Most of the students are also not used to actually speaking up; the ones who do are not only the more self-confident, they are also very often the ones who are both academically strong and trained in much more traditional school systems (emphasis both on competition and rhetorics – even if nobody calls it that). When there are discussions, those mostly take place in elite institutions / groups which tend to favour extremely competitive cultures. For both those reasons, discussions, when they do take place (not the lazy answers to satisfy the teacher and get them to move on), tend to quickly veer more toward competition and rhetorical sparing then toward actual collaborative learning (which, I assume, is the goal).
To stop that dynamic and ensure everyone’s participation, mere techniques (as the ones offered in the comments – thanks a lot!!!!) do not suffice. You absolutely have to convince all students, especially the “best” ones / those in more elite settings, of the academic value of such discussions. If they don’t buy into it and consider the whole exercise a waste of time / a fun easy class, it is impossible to achieve any kind of learning through discussion.


passer-by 09.13.16 at 8:49 am

Oh and one last point that I haven’t seen addressed at all, is the impact of grading systems on class discussions.
I had the impression (maybe biased because of the Ivy League setting) that in the US, grading was much less punitive / much more generous than in Europe. As a rule, universities in continental Europe do not pre-select their students (or only a very weak selection) and they are free (so not student customers).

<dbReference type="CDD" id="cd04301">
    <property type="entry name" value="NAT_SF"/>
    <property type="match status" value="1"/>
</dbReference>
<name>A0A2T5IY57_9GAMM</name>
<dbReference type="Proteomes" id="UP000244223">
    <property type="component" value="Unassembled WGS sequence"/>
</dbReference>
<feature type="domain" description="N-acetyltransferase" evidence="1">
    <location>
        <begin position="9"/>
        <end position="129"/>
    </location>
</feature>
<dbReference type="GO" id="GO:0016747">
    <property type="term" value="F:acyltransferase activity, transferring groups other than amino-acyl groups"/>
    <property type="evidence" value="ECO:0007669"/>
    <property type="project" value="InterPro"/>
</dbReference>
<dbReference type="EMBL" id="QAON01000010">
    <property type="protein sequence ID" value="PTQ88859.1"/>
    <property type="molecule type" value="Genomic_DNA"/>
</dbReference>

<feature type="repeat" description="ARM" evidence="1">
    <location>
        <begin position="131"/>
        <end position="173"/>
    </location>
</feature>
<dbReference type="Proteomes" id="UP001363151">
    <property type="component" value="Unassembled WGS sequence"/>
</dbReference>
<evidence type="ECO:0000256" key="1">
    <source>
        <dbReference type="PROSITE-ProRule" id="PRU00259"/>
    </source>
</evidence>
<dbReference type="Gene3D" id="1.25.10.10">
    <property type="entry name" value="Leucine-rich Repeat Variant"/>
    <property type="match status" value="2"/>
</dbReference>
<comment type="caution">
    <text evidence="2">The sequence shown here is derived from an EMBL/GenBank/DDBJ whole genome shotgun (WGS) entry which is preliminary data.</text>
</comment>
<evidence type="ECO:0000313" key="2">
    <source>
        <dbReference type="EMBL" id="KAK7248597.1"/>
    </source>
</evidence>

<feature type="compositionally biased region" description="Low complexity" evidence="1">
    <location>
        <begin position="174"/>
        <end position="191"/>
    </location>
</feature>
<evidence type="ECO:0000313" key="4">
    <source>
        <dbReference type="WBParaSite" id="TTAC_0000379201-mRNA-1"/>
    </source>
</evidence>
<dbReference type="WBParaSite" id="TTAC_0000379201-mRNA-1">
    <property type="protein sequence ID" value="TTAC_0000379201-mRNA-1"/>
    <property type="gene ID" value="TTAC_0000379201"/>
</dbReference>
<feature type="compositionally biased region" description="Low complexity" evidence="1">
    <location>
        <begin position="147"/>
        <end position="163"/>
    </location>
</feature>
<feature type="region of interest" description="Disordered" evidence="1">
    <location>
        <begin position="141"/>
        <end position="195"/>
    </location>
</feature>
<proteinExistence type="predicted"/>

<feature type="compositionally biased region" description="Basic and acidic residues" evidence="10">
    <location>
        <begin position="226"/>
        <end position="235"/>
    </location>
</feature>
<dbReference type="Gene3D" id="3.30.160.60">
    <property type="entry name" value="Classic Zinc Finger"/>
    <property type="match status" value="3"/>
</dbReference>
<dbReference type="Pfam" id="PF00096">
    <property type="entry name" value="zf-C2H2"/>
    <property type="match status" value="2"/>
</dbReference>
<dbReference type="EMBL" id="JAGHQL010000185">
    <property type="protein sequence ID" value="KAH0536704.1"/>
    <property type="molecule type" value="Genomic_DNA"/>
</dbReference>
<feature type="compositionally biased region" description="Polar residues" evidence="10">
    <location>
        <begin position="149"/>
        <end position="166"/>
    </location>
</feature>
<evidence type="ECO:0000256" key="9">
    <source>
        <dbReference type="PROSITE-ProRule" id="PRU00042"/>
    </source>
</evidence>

Not only is there no pressure toward grade inflation, on the contrary, many universities actively use grades to select the students during their studies – culling them. At the university where I taught as a graduate TA (in history), the goal set by the university and professors (even though not publicly acknowledged) was to pass half the students for each of the three bachelor years (yes, we were actively curving the grades to get a 50% fail rate). Both in France and Germany (the two countries I am most familiar with), the prestige / reputed quality of a course or institution is routinely discussed in terms of how many students fail at it (proving that it is “hard”, thus “good”).
It is very difficult to convince students of the value of class discussions when they are under such pressure (no wasted time!) and to foster the kind of trust necessary for the discussion to be productive when the students know that half of them will fail the class / no more than 10% will receive an “A” or equivalent. And no single teacher can fight that kind of culture alone.


TM 09.13.16 at 10:04 am

25: “pass half the students for each of the three bachelor years”. This seems quite an exaggeration, at leats wrt Germany. Usually they put the bar high in the first year and many students do fail the first exams, but even in Mathematics, where the fail rate is definitely high (which doesn’t in my experience convey prestige the way selective admittance rates in the US convey prestige), I’ve never heard of a fail rate of 7/8 over three years.